Does he just say these things without thinking them through?
If your county is “green” on the covid dial, which the two papers I read this in yesterday, both of them located in metropolitan areas not in “green,” noted are a large part of Colorado’s land mass but only about 4 percent of the population (both papers seemed a little bitter about this), then you don’t need to wear masks except in a whole lot of places.
Did I just confuse you? I have no idea how I managed to do that when the governor was so straightforward: If you live in a green county, which only exist until April 16, then you can go about in public places without a mask. Unless that public place is a school. Or a jail. Or a health care facility. Or a personal services business (like haircuts, nail salons, massages, tattoos). Or any place where 10 or more people of indeterminate vaccinated status might congregate. Or: if your county has its own mask requirements.
Which Gunnison County, green on the state dial, blue on the county Coronameter, has. We are all still wearing masks. Well, we at Pat’s have already run into our first local to come in unmasked and announce that it’s okay since he’s vaccinated. Apparently it doesn’t concern him that most of us at Pat’s are still in process on the vaccination issue.
At any rate, we are supposed to be wearing our masks indoors and if we are outdoors unable to socially distance. And we have a very clear metric for when we can stop wearing masks. We need to have 75 percent of our county population over age 65 vaccinated. Which we do; the estimate is at 77 percent, and chances are that’s the number of people in that age group willing to get vaccinated. We need to have 75 percent of the people who filled out the vaccine interest form who reported a health condition vaccinated. We are near 98 percent of those, although as people continue to sign up, that number fluctuates slightly.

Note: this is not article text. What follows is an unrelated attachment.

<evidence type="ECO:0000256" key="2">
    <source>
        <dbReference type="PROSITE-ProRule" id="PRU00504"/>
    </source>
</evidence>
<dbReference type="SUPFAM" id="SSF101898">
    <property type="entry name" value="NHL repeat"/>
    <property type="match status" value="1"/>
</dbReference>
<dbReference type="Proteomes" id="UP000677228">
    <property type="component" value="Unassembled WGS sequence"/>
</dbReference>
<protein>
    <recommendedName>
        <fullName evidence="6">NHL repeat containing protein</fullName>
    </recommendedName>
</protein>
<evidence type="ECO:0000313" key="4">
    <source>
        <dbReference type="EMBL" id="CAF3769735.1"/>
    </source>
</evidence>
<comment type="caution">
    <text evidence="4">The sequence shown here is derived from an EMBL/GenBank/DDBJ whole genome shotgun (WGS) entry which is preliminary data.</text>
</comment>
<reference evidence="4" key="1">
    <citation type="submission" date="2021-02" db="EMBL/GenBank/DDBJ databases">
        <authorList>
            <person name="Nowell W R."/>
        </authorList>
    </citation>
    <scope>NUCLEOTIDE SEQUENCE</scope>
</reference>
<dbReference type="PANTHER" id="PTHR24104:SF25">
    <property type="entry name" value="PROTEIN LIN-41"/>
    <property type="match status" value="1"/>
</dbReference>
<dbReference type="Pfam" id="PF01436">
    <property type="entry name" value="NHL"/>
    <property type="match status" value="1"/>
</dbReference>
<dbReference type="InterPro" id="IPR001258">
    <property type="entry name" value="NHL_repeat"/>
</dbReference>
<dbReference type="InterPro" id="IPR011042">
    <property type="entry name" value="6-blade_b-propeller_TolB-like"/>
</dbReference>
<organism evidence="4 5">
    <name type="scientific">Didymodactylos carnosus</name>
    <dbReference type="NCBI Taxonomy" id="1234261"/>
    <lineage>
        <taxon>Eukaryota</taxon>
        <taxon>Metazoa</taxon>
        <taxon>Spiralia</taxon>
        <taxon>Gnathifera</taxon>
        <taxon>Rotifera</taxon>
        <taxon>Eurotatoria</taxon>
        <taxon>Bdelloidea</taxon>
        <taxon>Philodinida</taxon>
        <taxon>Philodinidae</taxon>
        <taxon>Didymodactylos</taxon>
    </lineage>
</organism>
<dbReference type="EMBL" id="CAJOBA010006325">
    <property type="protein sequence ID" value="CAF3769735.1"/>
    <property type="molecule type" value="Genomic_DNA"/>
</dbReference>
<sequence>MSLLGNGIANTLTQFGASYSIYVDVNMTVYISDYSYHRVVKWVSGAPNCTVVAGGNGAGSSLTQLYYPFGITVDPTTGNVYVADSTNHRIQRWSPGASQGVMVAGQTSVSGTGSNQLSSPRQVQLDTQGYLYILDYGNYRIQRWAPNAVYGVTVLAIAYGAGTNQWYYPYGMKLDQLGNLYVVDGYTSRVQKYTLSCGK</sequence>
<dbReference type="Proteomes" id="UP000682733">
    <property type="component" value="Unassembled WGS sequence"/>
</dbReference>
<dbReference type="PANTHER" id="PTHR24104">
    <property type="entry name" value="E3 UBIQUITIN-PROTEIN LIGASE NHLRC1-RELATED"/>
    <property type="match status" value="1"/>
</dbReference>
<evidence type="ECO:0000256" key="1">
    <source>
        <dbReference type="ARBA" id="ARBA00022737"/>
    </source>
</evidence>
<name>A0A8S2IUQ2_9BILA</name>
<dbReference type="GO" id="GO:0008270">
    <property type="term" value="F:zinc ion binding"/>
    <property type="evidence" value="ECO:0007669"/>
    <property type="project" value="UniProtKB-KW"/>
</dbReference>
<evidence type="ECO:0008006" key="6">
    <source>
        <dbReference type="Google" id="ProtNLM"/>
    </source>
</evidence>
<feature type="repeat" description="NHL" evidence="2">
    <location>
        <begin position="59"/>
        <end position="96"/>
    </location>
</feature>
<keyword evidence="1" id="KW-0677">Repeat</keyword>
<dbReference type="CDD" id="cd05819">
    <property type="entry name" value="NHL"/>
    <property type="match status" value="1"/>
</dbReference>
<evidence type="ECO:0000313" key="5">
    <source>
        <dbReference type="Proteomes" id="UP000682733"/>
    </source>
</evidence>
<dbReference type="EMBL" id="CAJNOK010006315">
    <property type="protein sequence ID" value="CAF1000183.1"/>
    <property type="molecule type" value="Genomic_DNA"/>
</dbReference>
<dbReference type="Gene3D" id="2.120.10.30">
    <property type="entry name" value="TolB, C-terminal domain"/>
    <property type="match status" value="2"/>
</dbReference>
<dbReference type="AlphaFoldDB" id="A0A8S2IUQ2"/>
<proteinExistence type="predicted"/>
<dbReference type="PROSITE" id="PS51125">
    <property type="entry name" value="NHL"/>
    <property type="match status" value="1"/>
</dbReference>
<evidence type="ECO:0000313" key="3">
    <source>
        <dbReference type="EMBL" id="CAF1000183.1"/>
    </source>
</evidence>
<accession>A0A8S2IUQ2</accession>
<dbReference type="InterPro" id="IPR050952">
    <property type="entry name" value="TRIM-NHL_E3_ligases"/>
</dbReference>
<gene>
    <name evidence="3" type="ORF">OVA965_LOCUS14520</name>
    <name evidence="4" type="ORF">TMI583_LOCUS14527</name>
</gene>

And we have to have 10,000 county residents fully vaccinated, which is the estimate for herd immunity. As of the figures I saw this morning, was are only about halfway there.
Frankly, I feel a lot safer in our county’s hands than I do the governor’s, and I confess to a lot of disappointment. I thought he was going to manage this much more capably than he has. And if he can’t be capable, it would help if he could manage some consistency. But he is failing there as well.
I understand that as the scientific (there’s that word again) view gets informed by research, policy changes get made, and I understand the push-pull of public safety versus economic recovery, the desire and need to get kids back to school (where ours have been since August) versus the need to minimize spread. But despite the wind that blows as wildly as it looks like it’s going to here in Gunnison today, our county has shown that it’s possible to provide steady, consistent messaging and guidance.
Our officials probably haven’t won everyone over, but at least some of the people who think this is all a giant waste of time, if not a hoax, have found our public health director to be a straight shooter. And that comes from providing that consistency: regularly-scheduled points of information, infographics that were set out last summer that are still functional, and a message that doesn’t change: we’re not safe until all of us are safe.
I appreciate that, and think the governor ought to step back from his podium, make fewer idiotic, confusing pronouncements, and model an entire set of actions from officials here in Gunnison worth copying.